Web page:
If Thai and Myanmar cities could become more connected, the whole economy in Tanintharyi would benefit. We have many locally made products, but, with the Dawei seaport stalled since 2013, if we want to export these goods, they have to travel far, all the way north to Thilawa port [a distance of more than 600 km]. This is costly, and raises the eventual prices of the goods.
If we could instead use the ports in Thailand, such as Laem Chabang [in Chonburi Province south of the capital Bangkok], it could really benefit local businesses in Tanintharyi. The ASEAN Free Trade Area [a trade agreement within the Association of Southeast Asian Nations that entails low or minimal tariffs within the regional bloc] would increase the benefits of this.
Does free trade within ASEAN pose any risks to Tanintharyi’s economy?
Yes, there are risks. There have recently been more Thai imports. AFTA implementation has only just started for Myanmar. For a long time, we’ve had imbalanced trade, importing more than we export. This could increase in the short term. But the government should be able to manage the risks, in cooperation with private stakeholders, so that small and medium Myanmar businesses can compete.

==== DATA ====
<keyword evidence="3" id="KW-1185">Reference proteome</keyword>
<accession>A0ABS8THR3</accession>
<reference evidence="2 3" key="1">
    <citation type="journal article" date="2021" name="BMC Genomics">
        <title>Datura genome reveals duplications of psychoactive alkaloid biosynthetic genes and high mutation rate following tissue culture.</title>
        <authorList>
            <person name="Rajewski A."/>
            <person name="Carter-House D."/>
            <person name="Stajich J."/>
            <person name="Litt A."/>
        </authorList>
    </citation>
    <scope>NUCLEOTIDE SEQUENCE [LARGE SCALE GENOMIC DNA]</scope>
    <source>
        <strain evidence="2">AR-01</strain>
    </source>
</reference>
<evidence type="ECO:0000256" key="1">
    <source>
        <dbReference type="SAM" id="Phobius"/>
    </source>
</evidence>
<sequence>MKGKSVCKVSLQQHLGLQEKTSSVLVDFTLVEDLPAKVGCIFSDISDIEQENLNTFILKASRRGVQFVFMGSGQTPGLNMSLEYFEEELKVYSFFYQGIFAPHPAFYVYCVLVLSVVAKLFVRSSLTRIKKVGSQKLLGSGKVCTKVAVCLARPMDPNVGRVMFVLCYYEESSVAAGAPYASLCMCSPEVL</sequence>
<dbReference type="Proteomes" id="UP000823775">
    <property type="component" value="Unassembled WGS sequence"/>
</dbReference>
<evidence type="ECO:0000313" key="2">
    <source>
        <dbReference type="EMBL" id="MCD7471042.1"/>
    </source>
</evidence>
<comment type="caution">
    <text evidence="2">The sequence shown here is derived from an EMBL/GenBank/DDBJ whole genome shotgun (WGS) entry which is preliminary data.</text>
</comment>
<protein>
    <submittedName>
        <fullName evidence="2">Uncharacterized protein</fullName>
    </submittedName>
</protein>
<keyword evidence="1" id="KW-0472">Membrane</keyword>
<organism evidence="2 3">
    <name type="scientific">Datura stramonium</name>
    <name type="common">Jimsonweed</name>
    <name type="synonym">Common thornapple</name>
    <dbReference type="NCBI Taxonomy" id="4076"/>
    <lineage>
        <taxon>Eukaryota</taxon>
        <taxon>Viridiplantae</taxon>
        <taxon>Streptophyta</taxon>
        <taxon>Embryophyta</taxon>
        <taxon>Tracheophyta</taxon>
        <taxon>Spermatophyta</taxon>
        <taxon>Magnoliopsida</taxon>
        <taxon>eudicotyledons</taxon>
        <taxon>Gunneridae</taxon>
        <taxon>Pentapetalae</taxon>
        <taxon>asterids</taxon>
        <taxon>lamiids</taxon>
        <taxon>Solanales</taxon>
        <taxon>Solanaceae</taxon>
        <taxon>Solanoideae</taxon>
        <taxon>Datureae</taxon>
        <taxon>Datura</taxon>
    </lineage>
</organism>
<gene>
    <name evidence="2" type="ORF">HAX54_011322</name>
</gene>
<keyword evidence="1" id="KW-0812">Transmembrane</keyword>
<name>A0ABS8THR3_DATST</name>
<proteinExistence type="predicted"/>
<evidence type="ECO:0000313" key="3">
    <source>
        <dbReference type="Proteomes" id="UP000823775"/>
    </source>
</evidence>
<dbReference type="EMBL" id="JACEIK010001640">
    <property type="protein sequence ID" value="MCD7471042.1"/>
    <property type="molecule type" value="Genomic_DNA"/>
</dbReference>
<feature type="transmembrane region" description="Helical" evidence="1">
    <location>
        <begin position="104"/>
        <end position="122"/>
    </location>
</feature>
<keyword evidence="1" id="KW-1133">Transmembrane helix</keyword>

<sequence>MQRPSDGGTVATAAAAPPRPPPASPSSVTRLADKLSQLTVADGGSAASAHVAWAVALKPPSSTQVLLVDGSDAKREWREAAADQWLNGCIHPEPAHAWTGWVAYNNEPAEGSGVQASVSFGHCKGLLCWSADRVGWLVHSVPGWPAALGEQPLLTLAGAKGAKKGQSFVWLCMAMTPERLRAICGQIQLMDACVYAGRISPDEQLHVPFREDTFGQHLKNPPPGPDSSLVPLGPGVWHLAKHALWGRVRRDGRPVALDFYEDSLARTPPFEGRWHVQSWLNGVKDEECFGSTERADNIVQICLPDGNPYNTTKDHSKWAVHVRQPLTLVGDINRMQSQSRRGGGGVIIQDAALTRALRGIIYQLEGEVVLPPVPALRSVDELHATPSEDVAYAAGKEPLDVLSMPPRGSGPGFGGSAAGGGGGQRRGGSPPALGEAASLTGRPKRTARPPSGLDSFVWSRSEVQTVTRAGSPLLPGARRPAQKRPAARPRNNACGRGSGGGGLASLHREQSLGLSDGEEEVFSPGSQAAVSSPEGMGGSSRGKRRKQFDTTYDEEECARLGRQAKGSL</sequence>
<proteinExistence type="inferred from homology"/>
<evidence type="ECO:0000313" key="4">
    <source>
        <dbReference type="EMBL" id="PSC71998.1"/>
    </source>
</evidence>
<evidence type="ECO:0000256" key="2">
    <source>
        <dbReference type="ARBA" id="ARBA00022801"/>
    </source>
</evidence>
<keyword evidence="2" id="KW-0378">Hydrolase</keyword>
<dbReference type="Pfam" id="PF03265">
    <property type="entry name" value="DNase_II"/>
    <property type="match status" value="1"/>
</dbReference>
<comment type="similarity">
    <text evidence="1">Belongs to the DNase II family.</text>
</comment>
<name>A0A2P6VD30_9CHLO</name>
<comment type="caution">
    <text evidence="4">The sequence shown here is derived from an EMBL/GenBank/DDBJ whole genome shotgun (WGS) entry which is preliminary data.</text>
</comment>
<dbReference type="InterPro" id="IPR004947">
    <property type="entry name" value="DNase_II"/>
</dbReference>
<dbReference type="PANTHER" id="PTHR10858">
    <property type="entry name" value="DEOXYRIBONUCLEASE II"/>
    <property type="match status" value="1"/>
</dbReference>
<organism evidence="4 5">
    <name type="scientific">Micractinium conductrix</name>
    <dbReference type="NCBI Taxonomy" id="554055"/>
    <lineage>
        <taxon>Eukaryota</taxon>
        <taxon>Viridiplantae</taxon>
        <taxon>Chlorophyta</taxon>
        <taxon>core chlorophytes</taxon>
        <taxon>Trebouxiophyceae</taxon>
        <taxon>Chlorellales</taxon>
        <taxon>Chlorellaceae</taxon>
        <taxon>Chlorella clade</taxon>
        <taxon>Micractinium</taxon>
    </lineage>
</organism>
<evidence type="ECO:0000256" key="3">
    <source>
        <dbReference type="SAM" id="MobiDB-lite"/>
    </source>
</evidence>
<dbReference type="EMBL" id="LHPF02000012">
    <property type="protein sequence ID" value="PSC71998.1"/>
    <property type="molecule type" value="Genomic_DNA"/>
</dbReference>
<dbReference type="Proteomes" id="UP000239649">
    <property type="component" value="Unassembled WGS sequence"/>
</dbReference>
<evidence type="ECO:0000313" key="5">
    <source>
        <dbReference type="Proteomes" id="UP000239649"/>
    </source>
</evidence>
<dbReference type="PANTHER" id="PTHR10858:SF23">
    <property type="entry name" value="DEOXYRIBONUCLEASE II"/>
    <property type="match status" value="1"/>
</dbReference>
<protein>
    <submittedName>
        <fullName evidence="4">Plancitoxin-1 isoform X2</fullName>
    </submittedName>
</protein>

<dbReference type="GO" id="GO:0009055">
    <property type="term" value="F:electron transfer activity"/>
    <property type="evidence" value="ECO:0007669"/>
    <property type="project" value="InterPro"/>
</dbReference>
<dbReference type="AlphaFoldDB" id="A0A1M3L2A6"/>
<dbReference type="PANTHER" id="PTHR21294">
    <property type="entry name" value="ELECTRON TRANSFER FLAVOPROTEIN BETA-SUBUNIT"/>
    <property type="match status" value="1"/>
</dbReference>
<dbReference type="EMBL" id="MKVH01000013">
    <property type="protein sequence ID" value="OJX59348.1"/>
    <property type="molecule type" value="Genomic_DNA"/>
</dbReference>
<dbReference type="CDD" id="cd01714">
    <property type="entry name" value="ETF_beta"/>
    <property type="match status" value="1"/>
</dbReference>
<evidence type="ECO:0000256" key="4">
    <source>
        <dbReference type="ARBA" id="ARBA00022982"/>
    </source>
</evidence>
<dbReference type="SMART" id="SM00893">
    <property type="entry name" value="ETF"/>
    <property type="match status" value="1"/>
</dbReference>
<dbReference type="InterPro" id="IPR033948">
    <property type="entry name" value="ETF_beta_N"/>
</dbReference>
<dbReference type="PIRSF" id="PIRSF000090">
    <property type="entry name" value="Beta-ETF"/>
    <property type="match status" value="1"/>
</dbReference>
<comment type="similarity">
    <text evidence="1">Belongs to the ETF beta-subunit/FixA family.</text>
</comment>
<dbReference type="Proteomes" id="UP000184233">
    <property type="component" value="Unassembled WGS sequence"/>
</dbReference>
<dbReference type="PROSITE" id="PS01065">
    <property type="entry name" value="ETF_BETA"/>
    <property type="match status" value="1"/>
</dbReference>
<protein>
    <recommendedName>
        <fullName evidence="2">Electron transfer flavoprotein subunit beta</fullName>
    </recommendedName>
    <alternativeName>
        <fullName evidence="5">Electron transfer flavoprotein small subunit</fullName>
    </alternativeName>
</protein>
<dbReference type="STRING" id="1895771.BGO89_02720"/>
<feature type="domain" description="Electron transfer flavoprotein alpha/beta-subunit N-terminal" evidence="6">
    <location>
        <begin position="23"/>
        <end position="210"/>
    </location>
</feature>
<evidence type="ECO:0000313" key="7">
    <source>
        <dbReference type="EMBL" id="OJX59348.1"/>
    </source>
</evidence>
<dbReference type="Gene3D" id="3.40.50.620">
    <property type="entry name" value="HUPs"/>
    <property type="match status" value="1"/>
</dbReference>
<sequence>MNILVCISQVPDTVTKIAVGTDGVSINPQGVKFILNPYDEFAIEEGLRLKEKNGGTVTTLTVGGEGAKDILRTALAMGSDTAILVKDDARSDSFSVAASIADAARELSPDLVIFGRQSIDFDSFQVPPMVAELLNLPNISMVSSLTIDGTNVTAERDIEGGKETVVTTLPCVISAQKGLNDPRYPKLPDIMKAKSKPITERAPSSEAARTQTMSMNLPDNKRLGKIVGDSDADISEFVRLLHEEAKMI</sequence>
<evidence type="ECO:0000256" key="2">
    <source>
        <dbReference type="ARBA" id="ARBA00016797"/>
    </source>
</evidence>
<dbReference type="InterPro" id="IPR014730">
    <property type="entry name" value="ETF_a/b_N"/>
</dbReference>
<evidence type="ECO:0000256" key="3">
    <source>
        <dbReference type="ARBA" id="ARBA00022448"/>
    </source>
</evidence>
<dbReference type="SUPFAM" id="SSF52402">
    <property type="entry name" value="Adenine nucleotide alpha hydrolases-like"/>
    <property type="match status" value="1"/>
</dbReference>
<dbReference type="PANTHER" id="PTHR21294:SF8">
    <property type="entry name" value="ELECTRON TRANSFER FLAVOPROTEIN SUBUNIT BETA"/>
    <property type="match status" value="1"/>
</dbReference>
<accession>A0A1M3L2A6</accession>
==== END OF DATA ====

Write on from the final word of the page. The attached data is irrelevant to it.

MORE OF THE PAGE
Since we are a member of ASEAN, we have to stick to its rules, including the AFTA rules. We should prepare ourselves for increasing competition, and try our best.
Is connectivity with Thailand being strengthened in other ways?
Currently, we have the Dawei-Htee Kee highway project, but the government is also planning to upgrade Kawthaung airport into an international airport. The project should be underway by the end of this year. Then, people will be able to fly in from multiple places in Thailand. [Kawthaung is the gateway to the Myeik Archipelago.] Currently, foreigners can’t fly directly to Tanintharyi; they have to go via Yangon. This is the biggest obstacle to tourism growth. We need to change this.
Another big obstacle for the economy as a whole is poor infrastructure. We have very bad roads, and the highest electricity tariffs in the country. Because of this, our project costs are often higher than elsewhere in the country.
Photo credit: Frontier Myanmar